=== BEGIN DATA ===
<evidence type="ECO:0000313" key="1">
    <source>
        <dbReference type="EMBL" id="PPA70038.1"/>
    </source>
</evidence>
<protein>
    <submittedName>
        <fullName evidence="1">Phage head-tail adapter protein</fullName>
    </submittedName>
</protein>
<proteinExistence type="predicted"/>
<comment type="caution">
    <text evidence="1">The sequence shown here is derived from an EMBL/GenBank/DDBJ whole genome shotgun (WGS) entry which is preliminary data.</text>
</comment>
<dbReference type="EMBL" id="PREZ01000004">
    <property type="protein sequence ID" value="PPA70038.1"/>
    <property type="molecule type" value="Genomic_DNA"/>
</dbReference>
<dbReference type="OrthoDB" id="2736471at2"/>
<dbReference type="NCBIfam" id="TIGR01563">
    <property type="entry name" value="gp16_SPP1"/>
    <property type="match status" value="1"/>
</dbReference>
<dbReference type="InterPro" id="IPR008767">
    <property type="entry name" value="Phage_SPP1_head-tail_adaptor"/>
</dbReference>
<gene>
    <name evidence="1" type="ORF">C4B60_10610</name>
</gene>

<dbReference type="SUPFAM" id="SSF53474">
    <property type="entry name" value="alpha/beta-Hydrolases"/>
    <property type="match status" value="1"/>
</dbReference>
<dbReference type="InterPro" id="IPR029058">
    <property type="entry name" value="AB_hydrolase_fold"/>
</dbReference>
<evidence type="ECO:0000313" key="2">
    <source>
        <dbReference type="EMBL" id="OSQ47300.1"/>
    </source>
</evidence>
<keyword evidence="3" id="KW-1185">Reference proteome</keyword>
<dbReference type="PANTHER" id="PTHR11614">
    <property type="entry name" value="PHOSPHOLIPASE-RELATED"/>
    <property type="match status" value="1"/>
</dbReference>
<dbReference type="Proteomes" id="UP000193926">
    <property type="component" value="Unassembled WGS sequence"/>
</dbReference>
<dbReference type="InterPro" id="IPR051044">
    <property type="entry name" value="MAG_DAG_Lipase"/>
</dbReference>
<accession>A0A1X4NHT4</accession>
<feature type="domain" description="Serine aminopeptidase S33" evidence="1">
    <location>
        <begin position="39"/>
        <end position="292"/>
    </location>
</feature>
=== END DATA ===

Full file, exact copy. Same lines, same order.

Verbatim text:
<evidence type="ECO:0000313" key="1">
    <source>
        <dbReference type="EMBL" id="PPA70038.1"/>
    </source>
</evidence>
<protein>
    <submittedName>
        <fullName evidence="1">Phage head-tail adapter protein</fullName>
    </submittedName>
</protein>
<proteinExistence type="predicted"/>
<comment type="caution">
    <text evidence="1">The sequence shown here is derived from an EMBL/GenBank/DDBJ whole genome shotgun (WGS) entry which is preliminary data.</text>
</comment>
<dbReference type="EMBL" id="PREZ01000004">
    <property type="protein sequence ID" value="PPA70038.1"/>
    <property type="molecule type" value="Genomic_DNA"/>
</dbReference>
<dbReference type="OrthoDB" id="2736471at2"/>
<dbReference type="NCBIfam" id="TIGR01563">
    <property type="entry name" value="gp16_SPP1"/>
    <property type="match status" value="1"/>
</dbReference>
<dbReference type="InterPro" id="IPR008767">
    <property type="entry name" value="Phage_SPP1_head-tail_adaptor"/>
</dbReference>
<gene>
    <name evidence="1" type="ORF">C4B60_10610</name>
</gene>

<dbReference type="SUPFAM" id="SSF53474">
    <property type="entry name" value="alpha/beta-Hydrolases"/>
    <property type="match status" value="1"/>
</dbReference>
<dbReference type="InterPro" id="IPR029058">
    <property type="entry name" value="AB_hydrolase_fold"/>
</dbReference>
<evidence type="ECO:0000313" key="2">
    <source>
        <dbReference type="EMBL" id="OSQ47300.1"/>
    </source>
</evidence>
<keyword evidence="3" id="KW-1185">Reference proteome</keyword>
<dbReference type="PANTHER" id="PTHR11614">
    <property type="entry name" value="PHOSPHOLIPASE-RELATED"/>
    <property type="match status" value="1"/>
</dbReference>
<dbReference type="Proteomes" id="UP000193926">
    <property type="component" value="Unassembled WGS sequence"/>
</dbReference>
<dbReference type="InterPro" id="IPR051044">
    <property type="entry name" value="MAG_DAG_Lipase"/>
</dbReference>
<accession>A0A1X4NHT4</accession>
<feature type="domain" description="Serine aminopeptidase S33" evidence="1">
    <location>
        <begin position="39"/>
        <end position="292"/>
    </location>
</feature>